Dangers of tobacco smoke pollution
For the person who smokes, the dangers are listed on the cigarette packages themselves. Lung cancer, emphysema, and carbon monoxide poisoning are among them. With every puff of smoke the air passageways narrow, making it more difficult to breathe. The cilia are paralyzed, thus preventing them from doing their job of cleansing the lungs. Mucus-clogged and irritated air passageways are ripe for emphysema and bronchitis. Carbon monoxide reduces the oxygen-carrying capacity of the blood. Nicotine constricts the blood vessels, elevates the blood pressure and heart rate, and irritates the heart itself. In pregnant women these poisons cross the placenta and harm the fetus. Cancer-producing tars blacken the lungs. Marijuana smoke has many of the same health-damaging effects, plus some that are unique. Its active ingredient, THC, stays in the body longer than any other drug. With continued use it builds up in the fatty tissues, especially in the brain and in the gonads.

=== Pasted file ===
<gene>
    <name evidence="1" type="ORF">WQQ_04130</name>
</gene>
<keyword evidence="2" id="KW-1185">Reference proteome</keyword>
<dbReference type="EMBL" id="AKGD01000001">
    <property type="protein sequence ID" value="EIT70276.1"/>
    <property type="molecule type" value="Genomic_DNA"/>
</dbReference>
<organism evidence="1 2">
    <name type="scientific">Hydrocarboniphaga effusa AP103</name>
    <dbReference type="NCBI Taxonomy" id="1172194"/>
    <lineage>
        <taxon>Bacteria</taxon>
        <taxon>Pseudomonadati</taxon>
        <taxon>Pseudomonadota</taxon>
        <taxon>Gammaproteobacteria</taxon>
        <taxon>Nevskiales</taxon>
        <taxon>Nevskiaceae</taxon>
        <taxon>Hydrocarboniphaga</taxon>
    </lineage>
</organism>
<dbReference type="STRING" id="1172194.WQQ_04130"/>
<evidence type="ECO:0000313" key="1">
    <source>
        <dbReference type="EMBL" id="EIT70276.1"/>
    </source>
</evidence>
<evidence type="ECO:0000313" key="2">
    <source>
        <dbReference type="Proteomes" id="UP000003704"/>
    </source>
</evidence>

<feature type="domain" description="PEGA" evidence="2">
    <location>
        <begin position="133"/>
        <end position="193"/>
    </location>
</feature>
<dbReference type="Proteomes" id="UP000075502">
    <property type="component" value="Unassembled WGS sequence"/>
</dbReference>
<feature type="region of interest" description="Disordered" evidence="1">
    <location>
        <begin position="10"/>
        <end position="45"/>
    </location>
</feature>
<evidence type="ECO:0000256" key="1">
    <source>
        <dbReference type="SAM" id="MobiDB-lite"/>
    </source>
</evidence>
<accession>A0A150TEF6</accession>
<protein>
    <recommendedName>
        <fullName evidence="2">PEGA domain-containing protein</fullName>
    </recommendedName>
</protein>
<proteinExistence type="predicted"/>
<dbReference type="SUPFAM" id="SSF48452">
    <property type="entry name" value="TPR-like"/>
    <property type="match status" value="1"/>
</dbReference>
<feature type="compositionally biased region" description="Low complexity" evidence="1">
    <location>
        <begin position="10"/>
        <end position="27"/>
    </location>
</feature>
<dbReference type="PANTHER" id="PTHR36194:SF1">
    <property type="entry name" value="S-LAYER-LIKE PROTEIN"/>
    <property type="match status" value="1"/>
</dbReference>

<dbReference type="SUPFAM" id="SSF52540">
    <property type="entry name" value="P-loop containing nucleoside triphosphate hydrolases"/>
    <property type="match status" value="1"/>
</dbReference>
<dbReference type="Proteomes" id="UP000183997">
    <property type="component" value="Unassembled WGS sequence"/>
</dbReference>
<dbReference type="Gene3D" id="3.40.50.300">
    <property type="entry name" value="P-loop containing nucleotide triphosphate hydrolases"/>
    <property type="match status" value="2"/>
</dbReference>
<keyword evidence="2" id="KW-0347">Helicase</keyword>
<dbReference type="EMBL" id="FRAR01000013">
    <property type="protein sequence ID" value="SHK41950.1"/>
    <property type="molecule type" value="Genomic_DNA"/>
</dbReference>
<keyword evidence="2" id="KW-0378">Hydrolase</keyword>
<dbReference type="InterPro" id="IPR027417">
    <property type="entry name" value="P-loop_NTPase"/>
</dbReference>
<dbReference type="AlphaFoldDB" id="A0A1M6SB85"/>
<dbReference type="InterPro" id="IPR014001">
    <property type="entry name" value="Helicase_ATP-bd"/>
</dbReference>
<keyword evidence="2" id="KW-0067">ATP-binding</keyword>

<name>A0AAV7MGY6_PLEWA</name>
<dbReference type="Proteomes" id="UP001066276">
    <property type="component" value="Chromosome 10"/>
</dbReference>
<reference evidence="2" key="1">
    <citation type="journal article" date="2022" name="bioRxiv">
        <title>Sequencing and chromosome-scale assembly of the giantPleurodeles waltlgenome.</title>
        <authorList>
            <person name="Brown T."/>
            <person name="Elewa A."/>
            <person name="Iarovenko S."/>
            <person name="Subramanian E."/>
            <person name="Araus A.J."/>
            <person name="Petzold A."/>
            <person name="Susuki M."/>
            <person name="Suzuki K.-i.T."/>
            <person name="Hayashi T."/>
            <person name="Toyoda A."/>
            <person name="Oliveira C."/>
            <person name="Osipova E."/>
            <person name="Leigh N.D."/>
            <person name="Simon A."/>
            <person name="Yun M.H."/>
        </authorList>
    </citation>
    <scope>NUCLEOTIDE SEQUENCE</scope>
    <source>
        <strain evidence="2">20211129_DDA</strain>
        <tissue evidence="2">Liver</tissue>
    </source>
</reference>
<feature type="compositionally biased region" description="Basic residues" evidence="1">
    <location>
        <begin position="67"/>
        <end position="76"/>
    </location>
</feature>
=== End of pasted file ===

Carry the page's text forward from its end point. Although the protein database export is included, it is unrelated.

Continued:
Cigarette smoke is also one of the main indoor-air pollutants. Those regularly exposed to second-hand smoke over an extended period of time are put at a significant risk for developing the same diseases and sharing some of the same physical impairments as the smoker. Small children, pregnant and lactating women, the elderly, and those with respiratory or heart diseases are the most vulnerable, and may not even be able to tolerate minimal exposure. These persons are also the ones most likely to be affected by other types of indoor pollution.
Sources of indoor pollution
With the awareness of the energy crisis, one of the adaptations in society was to "weatherize" homes. Tighter living quarters decrease the exchange rate between inside and outside air. Weatherizing is good for keeping the heat in, but it also keeps in polluted air.